NF2 is a genetic condition. This means that the cancer risk and other features of NF2 can be passed from generation to generation in a family. The gene associated with NF2 is also called NF2. A mutation (alteration) in the NF2 gene, which is a “tumor suppressor,” gives a person an increased risk of developing cancerous and benign tumors and other symptoms of NF2. Most people with NF2 have a mutation in the NF2 gene. Research is ongoing to learn more about the causes of NF2.

Signs & Symptoms

The characteristic symptoms of NF2 usually develop around the time of puberty or during early adulthood. These symptoms may include problems with balance, buzzing or ringing in the ears (tinnitus), and/or gradual hearing loss. These symptoms usually result from the presence of benign tumors on both auditory nerves (acoustic neuromas vestibular schwannomas). Almost all affected individuals develop bilateral vestibular schwannomas by age 30 years

Other tumors of the central nervous system may also develop, and can include neurofibromas, meningiomas, low grade gliomas (mainly benign ependymomas of the spinal cord), and schwannomas. The size, location, and number of tumors may vary in different people affected. (For more information on tinnitus, choose “tinnitus” as your search term in the Rare Disease Database.)

Individuals with NF2 may also develop cloudiness on the lenses of the eyes (posterior capsular cataracts) at a younger age than would otherwise be expected. Symptoms of cataracts may include impaired vision, and, in some cases, the progressive loss of vision. (For more information on this disorder, choose “cataracts” as your search term in the Rare Disease Database.)

People with NF2 generally have fewer brown spots (café-au-lait) on the skin than those who have NF1. Affected individuals may also experience spasms of the facial muscles; generalized muscle weakness, numbness, pain, and/or partial paralysis; difficulty swallowing; and/or impaired speech. Other neurological problems may also develop including headaches and/or seizures.

Diagnosis

The diagnosis of NF2 is confirmed by a thorough clinical evaluation and specialized testing (i.e., CT scan, magnetic resonance imaging (MRI), pneumoencephalogram, or arteriogram are very rarely used nowadays). Molecular genetic testing for mutations in the NF2 gene is available for most affected individuals who have a positive family history.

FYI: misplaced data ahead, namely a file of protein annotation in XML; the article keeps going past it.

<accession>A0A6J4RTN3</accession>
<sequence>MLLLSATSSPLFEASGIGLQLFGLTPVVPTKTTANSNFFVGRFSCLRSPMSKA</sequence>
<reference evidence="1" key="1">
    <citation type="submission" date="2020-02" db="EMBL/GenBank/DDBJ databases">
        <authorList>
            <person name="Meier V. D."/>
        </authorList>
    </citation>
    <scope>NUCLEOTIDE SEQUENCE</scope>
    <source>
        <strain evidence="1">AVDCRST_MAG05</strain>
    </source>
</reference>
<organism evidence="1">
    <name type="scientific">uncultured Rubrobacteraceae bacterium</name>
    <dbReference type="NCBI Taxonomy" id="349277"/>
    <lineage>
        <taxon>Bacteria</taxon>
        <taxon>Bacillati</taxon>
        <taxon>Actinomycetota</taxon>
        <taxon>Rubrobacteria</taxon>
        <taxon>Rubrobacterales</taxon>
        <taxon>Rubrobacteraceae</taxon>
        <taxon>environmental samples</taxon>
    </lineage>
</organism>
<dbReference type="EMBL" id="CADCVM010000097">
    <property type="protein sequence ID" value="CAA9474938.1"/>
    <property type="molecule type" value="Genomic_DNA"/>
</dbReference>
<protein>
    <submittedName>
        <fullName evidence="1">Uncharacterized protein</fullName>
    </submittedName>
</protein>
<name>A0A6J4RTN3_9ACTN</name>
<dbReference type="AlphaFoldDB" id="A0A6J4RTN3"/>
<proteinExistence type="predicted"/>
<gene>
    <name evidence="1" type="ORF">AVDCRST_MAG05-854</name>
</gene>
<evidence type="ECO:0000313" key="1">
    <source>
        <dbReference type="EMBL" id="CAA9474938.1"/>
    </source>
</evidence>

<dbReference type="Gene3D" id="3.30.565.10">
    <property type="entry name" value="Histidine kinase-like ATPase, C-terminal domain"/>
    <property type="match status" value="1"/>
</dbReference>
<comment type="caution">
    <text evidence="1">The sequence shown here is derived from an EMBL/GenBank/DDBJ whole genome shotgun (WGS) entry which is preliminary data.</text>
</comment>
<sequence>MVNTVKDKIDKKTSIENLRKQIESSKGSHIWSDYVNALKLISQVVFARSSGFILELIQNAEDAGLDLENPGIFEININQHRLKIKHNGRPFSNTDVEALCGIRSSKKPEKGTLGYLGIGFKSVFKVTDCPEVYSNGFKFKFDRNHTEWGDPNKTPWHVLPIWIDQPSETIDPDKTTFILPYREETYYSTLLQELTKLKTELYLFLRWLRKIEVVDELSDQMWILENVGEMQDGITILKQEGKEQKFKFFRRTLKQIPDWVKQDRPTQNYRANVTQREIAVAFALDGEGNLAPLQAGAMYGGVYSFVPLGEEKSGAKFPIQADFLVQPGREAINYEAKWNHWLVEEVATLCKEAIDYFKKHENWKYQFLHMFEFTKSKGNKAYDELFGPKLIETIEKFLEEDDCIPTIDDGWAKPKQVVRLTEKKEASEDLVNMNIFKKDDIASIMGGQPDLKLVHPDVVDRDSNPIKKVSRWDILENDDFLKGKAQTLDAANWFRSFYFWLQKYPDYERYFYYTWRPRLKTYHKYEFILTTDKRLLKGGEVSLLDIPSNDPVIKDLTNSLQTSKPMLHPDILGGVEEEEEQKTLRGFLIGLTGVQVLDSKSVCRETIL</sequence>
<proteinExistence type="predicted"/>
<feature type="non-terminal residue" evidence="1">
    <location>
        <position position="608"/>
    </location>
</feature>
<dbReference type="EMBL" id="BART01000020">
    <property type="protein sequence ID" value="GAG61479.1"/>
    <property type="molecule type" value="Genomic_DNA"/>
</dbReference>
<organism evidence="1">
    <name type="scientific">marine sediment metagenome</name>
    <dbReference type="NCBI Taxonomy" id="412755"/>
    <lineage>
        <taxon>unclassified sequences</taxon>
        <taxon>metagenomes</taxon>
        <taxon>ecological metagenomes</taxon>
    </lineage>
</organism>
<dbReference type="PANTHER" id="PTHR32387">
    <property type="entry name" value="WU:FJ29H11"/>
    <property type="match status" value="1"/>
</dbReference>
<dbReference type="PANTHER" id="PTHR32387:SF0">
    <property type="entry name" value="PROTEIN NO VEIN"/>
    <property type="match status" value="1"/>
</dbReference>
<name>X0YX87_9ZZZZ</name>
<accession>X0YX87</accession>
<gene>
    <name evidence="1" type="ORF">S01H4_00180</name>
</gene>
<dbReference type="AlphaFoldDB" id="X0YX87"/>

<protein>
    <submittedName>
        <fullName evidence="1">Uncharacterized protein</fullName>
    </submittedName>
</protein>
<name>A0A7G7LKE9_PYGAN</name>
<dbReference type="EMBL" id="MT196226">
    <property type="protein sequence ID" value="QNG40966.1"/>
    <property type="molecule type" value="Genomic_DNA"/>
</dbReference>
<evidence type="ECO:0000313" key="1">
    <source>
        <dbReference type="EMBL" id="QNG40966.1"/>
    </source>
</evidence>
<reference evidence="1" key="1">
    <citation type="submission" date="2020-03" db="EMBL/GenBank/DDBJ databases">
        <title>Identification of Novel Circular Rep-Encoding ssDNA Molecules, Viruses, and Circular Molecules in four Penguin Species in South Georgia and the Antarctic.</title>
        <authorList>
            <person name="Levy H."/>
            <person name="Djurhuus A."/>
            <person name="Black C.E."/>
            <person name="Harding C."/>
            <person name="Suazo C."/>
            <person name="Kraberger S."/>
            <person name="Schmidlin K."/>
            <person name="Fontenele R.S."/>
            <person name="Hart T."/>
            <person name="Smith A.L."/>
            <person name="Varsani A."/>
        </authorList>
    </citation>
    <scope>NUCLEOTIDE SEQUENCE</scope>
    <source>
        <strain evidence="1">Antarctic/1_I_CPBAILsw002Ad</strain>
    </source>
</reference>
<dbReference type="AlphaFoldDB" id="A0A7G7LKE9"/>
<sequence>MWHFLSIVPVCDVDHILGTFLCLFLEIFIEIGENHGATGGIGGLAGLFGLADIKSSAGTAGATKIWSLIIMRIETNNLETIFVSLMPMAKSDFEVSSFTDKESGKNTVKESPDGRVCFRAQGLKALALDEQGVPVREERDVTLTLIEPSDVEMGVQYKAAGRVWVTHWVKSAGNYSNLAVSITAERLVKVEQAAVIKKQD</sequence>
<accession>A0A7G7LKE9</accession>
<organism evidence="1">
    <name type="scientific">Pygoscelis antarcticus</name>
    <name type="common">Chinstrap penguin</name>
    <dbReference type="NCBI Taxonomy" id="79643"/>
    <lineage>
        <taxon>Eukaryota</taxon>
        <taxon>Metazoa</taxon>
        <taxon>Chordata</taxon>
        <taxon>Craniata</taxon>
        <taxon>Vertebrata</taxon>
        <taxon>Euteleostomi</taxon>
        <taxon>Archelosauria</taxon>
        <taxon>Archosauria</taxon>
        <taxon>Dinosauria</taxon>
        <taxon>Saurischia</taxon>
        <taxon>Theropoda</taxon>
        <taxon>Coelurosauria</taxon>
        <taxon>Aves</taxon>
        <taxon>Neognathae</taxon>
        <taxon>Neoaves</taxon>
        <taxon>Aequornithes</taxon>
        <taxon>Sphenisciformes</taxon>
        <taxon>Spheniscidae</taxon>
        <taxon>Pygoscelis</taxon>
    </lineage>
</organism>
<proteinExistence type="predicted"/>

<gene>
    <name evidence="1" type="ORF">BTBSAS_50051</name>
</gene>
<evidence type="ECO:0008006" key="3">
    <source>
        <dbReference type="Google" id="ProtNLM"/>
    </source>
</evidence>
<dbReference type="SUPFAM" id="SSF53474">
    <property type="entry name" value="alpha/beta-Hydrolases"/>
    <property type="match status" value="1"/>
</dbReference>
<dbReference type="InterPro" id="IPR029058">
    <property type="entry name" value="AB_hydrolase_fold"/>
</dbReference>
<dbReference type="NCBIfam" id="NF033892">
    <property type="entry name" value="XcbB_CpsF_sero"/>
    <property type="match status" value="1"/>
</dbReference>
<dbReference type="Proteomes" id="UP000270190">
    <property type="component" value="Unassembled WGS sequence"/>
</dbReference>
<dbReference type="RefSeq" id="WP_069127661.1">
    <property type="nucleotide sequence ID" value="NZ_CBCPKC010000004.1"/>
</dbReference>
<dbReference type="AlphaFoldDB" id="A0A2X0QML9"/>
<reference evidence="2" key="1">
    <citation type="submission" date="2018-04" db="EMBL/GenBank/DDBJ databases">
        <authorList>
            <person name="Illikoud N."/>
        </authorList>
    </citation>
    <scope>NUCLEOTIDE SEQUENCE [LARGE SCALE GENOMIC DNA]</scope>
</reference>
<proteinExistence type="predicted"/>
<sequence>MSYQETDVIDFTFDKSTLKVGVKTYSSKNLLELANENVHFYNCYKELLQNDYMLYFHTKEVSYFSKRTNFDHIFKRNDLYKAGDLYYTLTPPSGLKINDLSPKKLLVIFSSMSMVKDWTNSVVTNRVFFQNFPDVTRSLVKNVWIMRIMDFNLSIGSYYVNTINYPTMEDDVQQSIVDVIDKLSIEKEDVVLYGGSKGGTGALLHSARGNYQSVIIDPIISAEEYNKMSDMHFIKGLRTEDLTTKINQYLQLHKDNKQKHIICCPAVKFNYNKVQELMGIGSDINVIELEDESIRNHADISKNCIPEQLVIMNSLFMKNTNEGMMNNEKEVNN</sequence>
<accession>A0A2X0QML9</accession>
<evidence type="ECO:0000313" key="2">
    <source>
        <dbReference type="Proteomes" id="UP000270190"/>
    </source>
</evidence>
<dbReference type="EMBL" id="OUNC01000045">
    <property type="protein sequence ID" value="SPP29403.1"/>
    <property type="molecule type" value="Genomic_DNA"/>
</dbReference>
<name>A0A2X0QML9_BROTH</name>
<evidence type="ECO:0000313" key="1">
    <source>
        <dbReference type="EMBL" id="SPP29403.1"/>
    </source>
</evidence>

Treatment

Although the primary method of treating tumors associated with NF2 is surgery, many people with this disease have tumors that grow slowly or not at all. That means they can be closely monitored in an approach called watchful waiting, watch and wait, or active surveillance. In this approach, active treatment would begin if there are signs that the tumor could cause neurological problems or the pattern of growth threatens brain or spinal cord function.

Specifically regarding bilateral acoustic neuromas, a major goal of treatment is to preserve the person’s hearing for as long as possible. However, hearing will eventually be lost at some point. Surgery is usually done in people who can no longer hear or in those with a small tumor where a meaningful attempt can be made at preserving the nerve that makes hearing possible.

In addition, focused radiation therapy is sometimes used for vestibular schwannomas. Like surgery, it carries a risk that the treatment will hurt the person’s hearing in order to control the tumor. The other tumors seen in this disease are usually meningiomas and ependymomas, and these types are typically removed only if they grow to an extent that they put enough pressure on the nearby brain or spinal cord to affect its functioning.

Reports of using bevacizumab (Avastin), a drug that interferes with blood vessel formation to stop tumor growth for treating vestibular schwannomas associated with NF2, have been encouraging. Although only a few people have been treated with this drug, the results include both measureable shrinkage of tumor and partial restoration of hearing loss in some, but not all, patients. This is an experimental treatment and needs more testing, but it holds promise that other drugs may be proven effective as well. Talk with your doctor about clinical trials, which are research studies for new treatments.